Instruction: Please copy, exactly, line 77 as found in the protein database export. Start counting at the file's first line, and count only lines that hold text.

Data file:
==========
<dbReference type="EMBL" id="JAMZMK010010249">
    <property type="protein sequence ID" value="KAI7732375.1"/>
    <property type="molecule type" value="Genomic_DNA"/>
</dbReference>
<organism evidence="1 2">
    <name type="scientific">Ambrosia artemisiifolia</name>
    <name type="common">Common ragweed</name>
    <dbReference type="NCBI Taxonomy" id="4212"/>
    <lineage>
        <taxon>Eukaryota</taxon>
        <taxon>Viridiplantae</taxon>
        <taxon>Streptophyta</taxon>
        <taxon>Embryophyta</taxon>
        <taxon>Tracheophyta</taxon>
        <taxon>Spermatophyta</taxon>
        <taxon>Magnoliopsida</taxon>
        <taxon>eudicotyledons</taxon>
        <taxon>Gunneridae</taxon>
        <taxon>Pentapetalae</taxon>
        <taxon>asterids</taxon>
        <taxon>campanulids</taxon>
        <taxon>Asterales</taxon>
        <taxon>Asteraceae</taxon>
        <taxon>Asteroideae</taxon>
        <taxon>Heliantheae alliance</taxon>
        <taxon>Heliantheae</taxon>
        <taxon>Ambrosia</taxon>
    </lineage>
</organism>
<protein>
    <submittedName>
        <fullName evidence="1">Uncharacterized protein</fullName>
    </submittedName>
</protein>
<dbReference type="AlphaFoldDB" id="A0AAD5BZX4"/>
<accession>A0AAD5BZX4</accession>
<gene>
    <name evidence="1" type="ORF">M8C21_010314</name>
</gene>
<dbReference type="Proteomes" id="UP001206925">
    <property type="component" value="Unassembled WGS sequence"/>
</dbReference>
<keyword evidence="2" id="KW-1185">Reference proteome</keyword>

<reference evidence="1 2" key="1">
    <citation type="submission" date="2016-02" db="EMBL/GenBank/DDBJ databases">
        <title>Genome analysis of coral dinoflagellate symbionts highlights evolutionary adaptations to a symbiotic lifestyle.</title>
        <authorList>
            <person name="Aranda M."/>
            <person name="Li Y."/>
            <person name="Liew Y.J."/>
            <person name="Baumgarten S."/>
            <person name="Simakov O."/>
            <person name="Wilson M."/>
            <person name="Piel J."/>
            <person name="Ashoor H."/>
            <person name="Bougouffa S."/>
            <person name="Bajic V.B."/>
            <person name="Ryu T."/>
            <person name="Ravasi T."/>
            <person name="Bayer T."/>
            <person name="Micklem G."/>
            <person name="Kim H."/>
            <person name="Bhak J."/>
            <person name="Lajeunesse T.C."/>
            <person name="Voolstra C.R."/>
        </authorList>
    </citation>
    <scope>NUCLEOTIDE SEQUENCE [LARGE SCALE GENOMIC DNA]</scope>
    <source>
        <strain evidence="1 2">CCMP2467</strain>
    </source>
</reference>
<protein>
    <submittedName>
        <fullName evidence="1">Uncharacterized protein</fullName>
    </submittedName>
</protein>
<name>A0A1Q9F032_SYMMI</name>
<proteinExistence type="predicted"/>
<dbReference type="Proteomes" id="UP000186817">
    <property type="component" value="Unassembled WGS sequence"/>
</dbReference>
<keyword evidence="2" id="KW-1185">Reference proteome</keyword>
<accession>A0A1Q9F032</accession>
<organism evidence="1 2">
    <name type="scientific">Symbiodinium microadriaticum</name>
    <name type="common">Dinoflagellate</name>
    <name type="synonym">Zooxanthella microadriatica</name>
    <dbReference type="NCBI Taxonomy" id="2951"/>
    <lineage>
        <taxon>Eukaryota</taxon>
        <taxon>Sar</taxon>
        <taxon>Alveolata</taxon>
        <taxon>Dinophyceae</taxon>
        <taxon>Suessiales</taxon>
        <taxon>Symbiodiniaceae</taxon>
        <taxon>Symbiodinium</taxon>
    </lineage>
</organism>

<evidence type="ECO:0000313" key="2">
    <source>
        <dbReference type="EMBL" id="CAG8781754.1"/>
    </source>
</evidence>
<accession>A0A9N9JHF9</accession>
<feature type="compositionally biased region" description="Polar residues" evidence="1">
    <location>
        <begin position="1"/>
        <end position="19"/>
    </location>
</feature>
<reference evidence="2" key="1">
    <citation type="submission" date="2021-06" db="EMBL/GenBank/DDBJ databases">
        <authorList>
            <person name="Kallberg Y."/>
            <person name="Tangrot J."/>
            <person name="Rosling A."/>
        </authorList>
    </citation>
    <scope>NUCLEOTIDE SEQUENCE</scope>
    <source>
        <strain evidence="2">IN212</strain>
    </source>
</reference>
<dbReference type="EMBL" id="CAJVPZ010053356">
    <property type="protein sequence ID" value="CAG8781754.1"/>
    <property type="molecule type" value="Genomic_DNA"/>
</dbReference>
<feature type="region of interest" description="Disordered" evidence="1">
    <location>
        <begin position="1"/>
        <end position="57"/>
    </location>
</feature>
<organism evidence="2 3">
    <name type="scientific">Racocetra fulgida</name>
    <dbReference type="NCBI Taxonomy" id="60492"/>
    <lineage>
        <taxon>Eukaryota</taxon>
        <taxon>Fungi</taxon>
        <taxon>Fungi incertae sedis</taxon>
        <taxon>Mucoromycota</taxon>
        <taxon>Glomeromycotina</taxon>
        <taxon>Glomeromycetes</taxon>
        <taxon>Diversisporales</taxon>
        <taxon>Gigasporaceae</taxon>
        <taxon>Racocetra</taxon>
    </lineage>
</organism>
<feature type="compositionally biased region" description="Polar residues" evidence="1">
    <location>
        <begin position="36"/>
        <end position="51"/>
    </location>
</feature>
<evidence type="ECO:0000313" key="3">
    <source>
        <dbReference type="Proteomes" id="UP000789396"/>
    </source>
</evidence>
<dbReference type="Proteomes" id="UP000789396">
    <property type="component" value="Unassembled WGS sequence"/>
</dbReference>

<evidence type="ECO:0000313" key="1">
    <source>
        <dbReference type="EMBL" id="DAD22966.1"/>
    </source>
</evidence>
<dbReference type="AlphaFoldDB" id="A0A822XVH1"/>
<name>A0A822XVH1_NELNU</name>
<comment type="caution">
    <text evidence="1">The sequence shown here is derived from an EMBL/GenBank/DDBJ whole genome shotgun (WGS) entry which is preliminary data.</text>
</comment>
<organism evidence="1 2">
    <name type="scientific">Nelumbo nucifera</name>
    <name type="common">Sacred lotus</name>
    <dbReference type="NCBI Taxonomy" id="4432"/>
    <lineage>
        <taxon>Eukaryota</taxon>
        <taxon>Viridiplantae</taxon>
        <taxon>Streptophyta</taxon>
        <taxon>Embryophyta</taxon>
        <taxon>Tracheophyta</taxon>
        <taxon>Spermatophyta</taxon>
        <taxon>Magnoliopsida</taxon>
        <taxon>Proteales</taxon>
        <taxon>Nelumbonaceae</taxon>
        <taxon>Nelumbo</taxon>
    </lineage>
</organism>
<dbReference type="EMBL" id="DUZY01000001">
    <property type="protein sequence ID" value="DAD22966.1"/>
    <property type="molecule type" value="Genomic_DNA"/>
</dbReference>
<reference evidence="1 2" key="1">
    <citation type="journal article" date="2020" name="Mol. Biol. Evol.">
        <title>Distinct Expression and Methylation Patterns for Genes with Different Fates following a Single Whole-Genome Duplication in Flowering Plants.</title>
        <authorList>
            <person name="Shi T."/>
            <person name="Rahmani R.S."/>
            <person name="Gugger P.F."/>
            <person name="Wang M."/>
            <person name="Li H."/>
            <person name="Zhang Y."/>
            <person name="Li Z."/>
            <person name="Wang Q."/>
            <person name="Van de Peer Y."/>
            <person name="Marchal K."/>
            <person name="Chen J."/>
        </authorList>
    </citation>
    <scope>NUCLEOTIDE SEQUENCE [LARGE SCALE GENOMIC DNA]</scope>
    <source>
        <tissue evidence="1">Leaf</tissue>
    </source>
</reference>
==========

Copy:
</protein>